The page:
TOO many providers of vocational training are simply not up to the job, according to new research.
The survey, carried out by consultancy firm Host for the Department for Education and Employment, found that the planning, delivery and support of work- based learning gives "cause for concern".
Host looked at 5,100 vocational trainers in eight Training and Enterprise Council areas, identifying "recurrent skills gaps" among the estimated 95,000 to 110,000 deliverers of government-funded work-based training in England.
Inexperienced staff, weak management and resourcing pressures led to poor planning. Design skills were "unimaginative", learner support "inconsistent", competence "limited" and communications skills "poor".
"Too often those involved in planning, managing and delivering government-funded work-based learning lack the skills or knowledge to undertake the roles they are asked to perform. Many also lack qualifications directly relevant to their roles."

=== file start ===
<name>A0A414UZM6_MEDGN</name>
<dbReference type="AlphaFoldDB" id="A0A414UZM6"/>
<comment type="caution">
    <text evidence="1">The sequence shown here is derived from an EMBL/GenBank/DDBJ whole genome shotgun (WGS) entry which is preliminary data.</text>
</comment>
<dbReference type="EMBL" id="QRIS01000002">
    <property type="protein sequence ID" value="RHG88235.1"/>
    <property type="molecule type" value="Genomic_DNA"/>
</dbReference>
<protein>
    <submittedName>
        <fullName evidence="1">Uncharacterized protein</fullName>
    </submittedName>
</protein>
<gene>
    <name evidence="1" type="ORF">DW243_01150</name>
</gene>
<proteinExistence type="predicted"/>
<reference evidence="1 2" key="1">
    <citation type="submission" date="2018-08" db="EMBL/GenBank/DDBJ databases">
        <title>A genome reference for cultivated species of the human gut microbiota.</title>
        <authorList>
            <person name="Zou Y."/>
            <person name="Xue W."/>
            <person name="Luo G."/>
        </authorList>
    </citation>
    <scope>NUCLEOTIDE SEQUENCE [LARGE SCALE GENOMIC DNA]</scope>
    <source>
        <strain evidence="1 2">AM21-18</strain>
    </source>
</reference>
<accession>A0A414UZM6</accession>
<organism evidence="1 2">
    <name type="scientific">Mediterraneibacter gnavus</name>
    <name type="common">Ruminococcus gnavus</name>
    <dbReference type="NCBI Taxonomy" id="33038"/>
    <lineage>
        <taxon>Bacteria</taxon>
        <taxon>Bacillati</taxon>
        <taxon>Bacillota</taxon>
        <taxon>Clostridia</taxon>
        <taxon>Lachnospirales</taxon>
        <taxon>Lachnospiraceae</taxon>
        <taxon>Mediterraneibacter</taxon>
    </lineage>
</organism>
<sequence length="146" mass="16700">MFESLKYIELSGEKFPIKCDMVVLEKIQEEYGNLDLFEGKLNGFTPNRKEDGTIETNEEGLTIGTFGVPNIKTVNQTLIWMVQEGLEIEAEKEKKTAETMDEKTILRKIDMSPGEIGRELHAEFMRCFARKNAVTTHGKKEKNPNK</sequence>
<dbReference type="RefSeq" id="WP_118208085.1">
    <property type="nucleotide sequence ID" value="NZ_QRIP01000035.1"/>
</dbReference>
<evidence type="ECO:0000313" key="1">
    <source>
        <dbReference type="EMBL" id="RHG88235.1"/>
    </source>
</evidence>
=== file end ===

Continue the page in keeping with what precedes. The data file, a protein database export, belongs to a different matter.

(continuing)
The study saysthat while some providers do a good job, evidence from the Training Standards Council - the watchdog due to be replaced by the Adult Learning Inspectorate from next April - points to significant shortfalls in staff training and skills.
Low take-up of training was blamed on the cost of courses, reluctance to give staff time off for training and an emphasis on staff with narrowly defined qualifications.
Providers themselves expressed concern about the usefulness of some commonly available assessment and verification qualifications, particularly the D3233 assessor awards.
"Many current practitioners may not hold formal qualifications but have high levels of competence from experience. Others with qualifications may be less competent than non-qualified but experienced staff, through inexperience or weak assessment."
It identifies eight "key functions" for skills-based standards, most of which are covered by 22 current employment national training organisation standards.